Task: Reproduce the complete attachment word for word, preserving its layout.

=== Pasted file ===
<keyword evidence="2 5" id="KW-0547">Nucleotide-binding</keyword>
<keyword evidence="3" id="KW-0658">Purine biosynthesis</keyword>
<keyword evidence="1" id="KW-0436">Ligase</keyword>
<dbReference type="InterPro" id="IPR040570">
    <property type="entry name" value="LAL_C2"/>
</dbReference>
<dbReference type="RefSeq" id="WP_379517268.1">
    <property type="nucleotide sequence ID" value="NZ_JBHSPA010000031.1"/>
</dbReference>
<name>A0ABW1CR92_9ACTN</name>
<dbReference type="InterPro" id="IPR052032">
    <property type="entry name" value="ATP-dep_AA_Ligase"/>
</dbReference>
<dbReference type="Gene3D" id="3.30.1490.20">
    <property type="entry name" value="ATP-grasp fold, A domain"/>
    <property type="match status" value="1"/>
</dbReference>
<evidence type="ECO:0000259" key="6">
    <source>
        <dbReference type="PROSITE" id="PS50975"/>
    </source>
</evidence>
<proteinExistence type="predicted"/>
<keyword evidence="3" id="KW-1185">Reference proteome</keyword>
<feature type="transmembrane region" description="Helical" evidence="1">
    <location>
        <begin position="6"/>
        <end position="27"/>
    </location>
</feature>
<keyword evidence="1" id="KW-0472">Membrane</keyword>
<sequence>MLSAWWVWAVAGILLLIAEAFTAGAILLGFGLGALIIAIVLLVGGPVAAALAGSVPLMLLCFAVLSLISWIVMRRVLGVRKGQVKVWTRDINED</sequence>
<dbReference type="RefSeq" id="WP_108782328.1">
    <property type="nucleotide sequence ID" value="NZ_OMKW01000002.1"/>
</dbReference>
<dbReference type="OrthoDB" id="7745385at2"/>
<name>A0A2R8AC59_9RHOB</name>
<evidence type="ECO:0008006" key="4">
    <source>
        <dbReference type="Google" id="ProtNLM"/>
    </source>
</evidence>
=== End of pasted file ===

<keyword evidence="2 5" id="KW-0547">Nucleotide-binding</keyword>
<keyword evidence="3" id="KW-0658">Purine biosynthesis</keyword>
<keyword evidence="1" id="KW-0436">Ligase</keyword>
<dbReference type="InterPro" id="IPR040570">
    <property type="entry name" value="LAL_C2"/>
</dbReference>
<dbReference type="RefSeq" id="WP_379517268.1">
    <property type="nucleotide sequence ID" value="NZ_JBHSPA010000031.1"/>
</dbReference>
<name>A0ABW1CR92_9ACTN</name>
<dbReference type="InterPro" id="IPR052032">
    <property type="entry name" value="ATP-dep_AA_Ligase"/>
</dbReference>
<dbReference type="Gene3D" id="3.30.1490.20">
    <property type="entry name" value="ATP-grasp fold, A domain"/>
    <property type="match status" value="1"/>
</dbReference>
<evidence type="ECO:0000259" key="6">
    <source>
        <dbReference type="PROSITE" id="PS50975"/>
    </source>
</evidence>
<proteinExistence type="predicted"/>
<keyword evidence="3" id="KW-1185">Reference proteome</keyword>
<feature type="transmembrane region" description="Helical" evidence="1">
    <location>
        <begin position="6"/>
        <end position="27"/>
    </location>
</feature>
<keyword evidence="1" id="KW-0472">Membrane</keyword>
<sequence>MLSAWWVWAVAGILLLIAEAFTAGAILLGFGLGALIIAIVLLVGGPVAAALAGSVPLMLLCFAVLSLISWIVMRRVLGVRKGQVKVWTRDINED</sequence>
<dbReference type="RefSeq" id="WP_108782328.1">
    <property type="nucleotide sequence ID" value="NZ_OMKW01000002.1"/>
</dbReference>
<dbReference type="OrthoDB" id="7745385at2"/>
<name>A0A2R8AC59_9RHOB</name>
<evidence type="ECO:0008006" key="4">
    <source>
        <dbReference type="Google" id="ProtNLM"/>
    </source>
</evidence>